In recent years, caipirinhas—the quintessential Brazilian cocktail of cachaça, sugar, crushed lime and ice—have become as synonymous with Brazil as margaritas with Mexico and sangrias with Spain.
However, long before gaining international acclaim as a refreshing and potent prelude to digging into a hearty feijoada or samba-ing the night away, the caipirinha (originally made with honey and garlic instead of sugar) was a popular home remedy that proved useful in helping to combat colds and flu (at the very least, the afflicted were treated to a nice buzz).
Although its precise origins are vague, the “caipi” is believed to have surfaced somewhere in the Interior of São Paulo state, which explains the beverage’s name; “caipira” is slang for a hayseed, hick, or hillbilly. Indeed, for a long time, cachaça itself retained a certain stigma among Brazil’s upper classes.Produced from fermented sugar cane juice, it began life as a drink imbibed by African slaves who worked on colonial sugarcane plantations.
Produced from fermented sugar cane juice, it began life as a drink imbibed by African slaves who worked on colonial sugarcane plantations. Later, the cheap rotgut made in rural alambics, and churned out in industrial plants, gained renown as a poor man’s poison.
Some of this lingering stigma explains why, in Brazil, vodka is sometimes substituted for cachaça—although in recent years, the production of high quality artisanal and organic cachaças have refined the reputation of the once lowly pinga (cachaça’s most popular nickname literally means “drop”). Another reason for the substitution is that vodka’s presence is smoother and more subtle than cachaça’s.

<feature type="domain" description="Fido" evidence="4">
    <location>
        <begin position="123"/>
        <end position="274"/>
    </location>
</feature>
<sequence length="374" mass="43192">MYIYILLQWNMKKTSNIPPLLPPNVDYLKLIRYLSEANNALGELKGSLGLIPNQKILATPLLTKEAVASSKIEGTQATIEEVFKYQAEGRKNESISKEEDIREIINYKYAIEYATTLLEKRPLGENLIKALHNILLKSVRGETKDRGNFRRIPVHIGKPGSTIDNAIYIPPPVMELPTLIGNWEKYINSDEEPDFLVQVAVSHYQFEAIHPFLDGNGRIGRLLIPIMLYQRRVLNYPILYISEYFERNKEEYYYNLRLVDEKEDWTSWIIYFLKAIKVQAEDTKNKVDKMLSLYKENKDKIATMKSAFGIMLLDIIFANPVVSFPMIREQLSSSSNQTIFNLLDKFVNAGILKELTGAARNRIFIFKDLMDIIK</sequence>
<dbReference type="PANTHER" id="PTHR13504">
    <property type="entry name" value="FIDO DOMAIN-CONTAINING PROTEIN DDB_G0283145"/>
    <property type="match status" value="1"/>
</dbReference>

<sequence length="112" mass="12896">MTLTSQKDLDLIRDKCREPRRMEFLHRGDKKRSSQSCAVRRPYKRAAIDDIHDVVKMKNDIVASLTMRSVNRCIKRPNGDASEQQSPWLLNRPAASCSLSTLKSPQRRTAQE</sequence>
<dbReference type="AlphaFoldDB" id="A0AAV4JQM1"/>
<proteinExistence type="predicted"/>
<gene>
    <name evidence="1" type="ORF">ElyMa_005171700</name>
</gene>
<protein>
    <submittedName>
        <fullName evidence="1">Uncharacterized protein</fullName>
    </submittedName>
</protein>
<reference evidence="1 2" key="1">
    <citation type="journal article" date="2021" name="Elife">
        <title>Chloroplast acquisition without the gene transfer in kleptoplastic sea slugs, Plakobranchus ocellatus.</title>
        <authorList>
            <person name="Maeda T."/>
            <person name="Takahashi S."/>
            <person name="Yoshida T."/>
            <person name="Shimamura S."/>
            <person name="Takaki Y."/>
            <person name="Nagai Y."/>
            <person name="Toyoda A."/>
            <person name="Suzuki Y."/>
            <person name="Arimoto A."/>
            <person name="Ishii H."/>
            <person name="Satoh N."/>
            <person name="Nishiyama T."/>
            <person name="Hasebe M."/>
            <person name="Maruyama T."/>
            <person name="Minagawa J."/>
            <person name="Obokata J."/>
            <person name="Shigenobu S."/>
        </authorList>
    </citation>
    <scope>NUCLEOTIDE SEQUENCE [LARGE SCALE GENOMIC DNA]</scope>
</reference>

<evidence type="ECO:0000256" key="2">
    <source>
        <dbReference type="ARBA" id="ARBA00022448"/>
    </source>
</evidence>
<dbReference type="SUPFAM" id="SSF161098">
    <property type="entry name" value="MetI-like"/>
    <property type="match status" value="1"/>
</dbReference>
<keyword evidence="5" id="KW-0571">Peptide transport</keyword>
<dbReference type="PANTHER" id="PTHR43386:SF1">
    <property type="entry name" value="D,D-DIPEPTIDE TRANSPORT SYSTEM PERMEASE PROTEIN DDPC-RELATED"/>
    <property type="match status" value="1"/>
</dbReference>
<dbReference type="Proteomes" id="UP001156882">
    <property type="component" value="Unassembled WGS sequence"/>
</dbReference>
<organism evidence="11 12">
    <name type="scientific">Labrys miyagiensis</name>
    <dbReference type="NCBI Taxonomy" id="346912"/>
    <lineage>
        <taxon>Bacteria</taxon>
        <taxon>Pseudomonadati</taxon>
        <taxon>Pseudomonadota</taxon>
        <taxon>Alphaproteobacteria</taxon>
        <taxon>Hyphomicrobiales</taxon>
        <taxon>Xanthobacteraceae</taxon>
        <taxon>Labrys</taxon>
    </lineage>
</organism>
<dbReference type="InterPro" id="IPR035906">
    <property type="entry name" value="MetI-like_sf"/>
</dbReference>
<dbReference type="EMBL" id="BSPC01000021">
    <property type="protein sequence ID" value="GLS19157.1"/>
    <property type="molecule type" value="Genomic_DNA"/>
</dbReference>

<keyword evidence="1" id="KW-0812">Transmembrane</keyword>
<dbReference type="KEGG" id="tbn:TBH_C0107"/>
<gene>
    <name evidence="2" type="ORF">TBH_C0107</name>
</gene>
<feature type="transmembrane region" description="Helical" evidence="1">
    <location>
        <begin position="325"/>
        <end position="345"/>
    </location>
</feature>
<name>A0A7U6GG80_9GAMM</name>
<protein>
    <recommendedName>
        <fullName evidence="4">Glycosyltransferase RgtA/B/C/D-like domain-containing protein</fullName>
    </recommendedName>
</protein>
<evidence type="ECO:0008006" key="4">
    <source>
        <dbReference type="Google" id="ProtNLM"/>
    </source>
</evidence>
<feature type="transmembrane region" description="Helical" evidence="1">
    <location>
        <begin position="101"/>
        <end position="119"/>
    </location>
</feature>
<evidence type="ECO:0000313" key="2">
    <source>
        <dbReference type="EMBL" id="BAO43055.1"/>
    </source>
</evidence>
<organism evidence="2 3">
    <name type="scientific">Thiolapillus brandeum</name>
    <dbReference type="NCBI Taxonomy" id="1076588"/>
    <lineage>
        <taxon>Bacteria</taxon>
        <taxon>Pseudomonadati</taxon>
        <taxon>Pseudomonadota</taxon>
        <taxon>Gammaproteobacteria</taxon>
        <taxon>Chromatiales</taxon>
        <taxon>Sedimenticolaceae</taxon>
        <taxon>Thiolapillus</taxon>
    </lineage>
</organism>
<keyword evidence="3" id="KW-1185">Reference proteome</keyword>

The upshot is that travelers to Brazil will often encounter bar menus that offer not just caipirinhas, but caipiroskas (also known as caipivodkas) as well. They’ll also find themselves faced with caipis (produced with either alcohol) in which the tried, true, and traditional lime is exchanged for any number of alternative fruits, ranging from regional (siriguela, umbu, cupuaçu—three of my personal faves) to global (strawberry, kiwi, melon), and sometimes featuring innovative extras such as pimenta, mint, ginger, or thyme.
Anyway, the reason caipis are on my mind (as opposed to in my hand) today is that I came across this inspired marketing campaign for the new and improved Smirnoff Caipiroska. As shown above, the bottles in the promotional kit are wrapped within a “skin” that imitates the color and texture of each caipi’s main ingredient – limes, strawberries, and passion fruit. Not only does the packaging make for great eye candy, but to sample the wares, you have to “unpeel” the bottle as you would the fruit!
Ideas such as this are definitely worth drinking to.